# Once again on honest real-time records of step-by-step problems solving by TRIZ

No sooner I rebuked TRIZ-journal and the authors of TRIZ books for publishing anything but records of step-by-step execution of TRIZ algorithms in the course of the real problem solving, than some of the contributors to TRIZ-journal started submitting their records to Anti TRIZ-journal *. As could be expected, the records fell into the category of solving problems with the help of contradiction matrix:

Step 1. Identify technical contradiction lying at the heart of the problem;
Step 2. Map the contradictory parameters of the contradiction to a pair of 39 canonical contradictory parameters used in the matrix;
Step 3. Look up principles in the matrix that may resolve this contradiction;
Step 4. Search the patent database for solutions to the problem that were already proposed in the past;
Step 5. Match the solutions with the looked up principles and (which is more important) with their subprinciples;
Step 6. Identify subprinciples that were not used as yet in any of the known solutions;
Step 7. Propose improvements to the known solution based on utilization of the subprinciples, which were not used yet.

I have to tell that the submitted records mention 3 steps only: 1, 3 and 7. The authors were unable to discern other steps in what they wrote. And this makes me to think that they simply retroactively made up the way to their solutions to make them to look as if they were attained by TRIZ.

But anyway, the above extension of the well known 3 step TRIZ procedure could indeed be used to produce incremental improvements to the known solutions, especially when subprinciples of a principle are sorted by strength. For example, principle #38 (Use of Strong Oxidants) has the following subprinciples:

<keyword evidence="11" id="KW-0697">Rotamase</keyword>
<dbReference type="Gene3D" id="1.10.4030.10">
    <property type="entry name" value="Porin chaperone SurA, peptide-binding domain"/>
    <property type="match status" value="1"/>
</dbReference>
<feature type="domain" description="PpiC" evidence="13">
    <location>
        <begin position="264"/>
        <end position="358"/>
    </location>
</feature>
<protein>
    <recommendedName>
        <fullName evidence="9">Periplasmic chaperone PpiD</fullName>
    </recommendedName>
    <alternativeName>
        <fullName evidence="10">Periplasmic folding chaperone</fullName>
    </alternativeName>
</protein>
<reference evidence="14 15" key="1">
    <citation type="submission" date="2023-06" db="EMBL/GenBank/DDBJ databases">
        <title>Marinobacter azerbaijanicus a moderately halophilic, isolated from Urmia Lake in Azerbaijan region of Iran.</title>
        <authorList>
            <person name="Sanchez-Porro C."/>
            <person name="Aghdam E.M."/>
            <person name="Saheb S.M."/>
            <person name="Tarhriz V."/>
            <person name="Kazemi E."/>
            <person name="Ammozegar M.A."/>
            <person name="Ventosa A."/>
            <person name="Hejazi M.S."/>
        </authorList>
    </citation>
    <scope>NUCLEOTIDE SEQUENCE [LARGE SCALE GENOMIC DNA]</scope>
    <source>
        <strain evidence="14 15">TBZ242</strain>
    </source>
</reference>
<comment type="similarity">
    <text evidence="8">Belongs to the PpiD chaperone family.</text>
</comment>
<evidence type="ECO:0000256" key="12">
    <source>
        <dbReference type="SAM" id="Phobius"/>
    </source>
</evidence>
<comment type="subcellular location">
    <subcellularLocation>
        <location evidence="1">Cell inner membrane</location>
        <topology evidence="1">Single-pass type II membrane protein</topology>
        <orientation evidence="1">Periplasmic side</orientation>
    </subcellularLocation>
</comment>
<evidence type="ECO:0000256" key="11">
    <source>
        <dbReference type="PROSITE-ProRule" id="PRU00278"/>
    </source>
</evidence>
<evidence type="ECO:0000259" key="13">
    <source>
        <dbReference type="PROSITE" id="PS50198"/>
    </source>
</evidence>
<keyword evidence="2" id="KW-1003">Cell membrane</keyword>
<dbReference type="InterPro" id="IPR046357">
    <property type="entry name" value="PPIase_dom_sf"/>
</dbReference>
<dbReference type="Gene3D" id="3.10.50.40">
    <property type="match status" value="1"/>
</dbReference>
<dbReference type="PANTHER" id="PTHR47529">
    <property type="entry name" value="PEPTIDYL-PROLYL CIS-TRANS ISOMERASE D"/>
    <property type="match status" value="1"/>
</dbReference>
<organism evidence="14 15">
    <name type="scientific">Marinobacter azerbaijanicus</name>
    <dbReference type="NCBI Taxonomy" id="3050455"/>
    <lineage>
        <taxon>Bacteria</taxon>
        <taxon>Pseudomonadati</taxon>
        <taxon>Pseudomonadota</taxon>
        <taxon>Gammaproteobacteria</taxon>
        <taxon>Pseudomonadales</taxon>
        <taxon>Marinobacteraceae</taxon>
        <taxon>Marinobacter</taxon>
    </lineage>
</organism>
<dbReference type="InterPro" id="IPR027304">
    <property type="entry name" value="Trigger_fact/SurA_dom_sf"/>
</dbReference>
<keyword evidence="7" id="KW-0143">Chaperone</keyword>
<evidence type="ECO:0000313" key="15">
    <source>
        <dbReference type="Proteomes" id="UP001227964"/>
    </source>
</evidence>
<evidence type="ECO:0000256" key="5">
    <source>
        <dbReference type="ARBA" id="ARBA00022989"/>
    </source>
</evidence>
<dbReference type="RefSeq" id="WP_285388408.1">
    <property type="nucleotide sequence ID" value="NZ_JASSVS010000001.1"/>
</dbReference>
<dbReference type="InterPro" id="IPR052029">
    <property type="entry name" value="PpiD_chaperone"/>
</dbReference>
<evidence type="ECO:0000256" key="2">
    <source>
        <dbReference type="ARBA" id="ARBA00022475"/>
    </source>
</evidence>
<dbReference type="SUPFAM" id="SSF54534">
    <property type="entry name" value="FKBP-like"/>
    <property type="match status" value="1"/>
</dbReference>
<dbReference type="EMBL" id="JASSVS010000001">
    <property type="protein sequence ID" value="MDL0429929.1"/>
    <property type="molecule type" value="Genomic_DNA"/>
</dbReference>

1. Replace common air with oxygen-enriched air;
2. Replace oxygen-enriched air with pure oxygen;
3. Replace pure oxygen with ionized oxygen;
4. Replace ionized oxygen with ozone.
Obviously, each subsequent subprinciple is stronger than its predecessor. No wonder that if patent search discovers a solution based on one of them (say, on the use of pure oxygen), then it can easily be improved by applying the next subprinciple (e.g. substituting pure oxygen by ionized oxygen).

TRIZ is undoubtedly capable of guiding problem solver to such incremental improvements based on substituting an employed subprinciple by another one, especially when they are sorted by strength What is missing in TRIZ literature, however, is articulating the role which patent search plays in making TRIZ schemes to work even in these cases. Its formulas alone are not enough. Only after patents are searched, prototypes are identified and associated with the corresponding TRIZ formulas the opportunity arises to apply similar TRIZ formulas that were not utilized yet to obtain a better solution.

Unfortunately, I have not seen yet trustworthy records of solving problems by TRIZ even in these cases. I am still looking forward to receiving them.

* One of the submissions (by Prof. Sreebalaji et al.) published in this issue after the authors revised their manuscript to answer the reviewer's questions.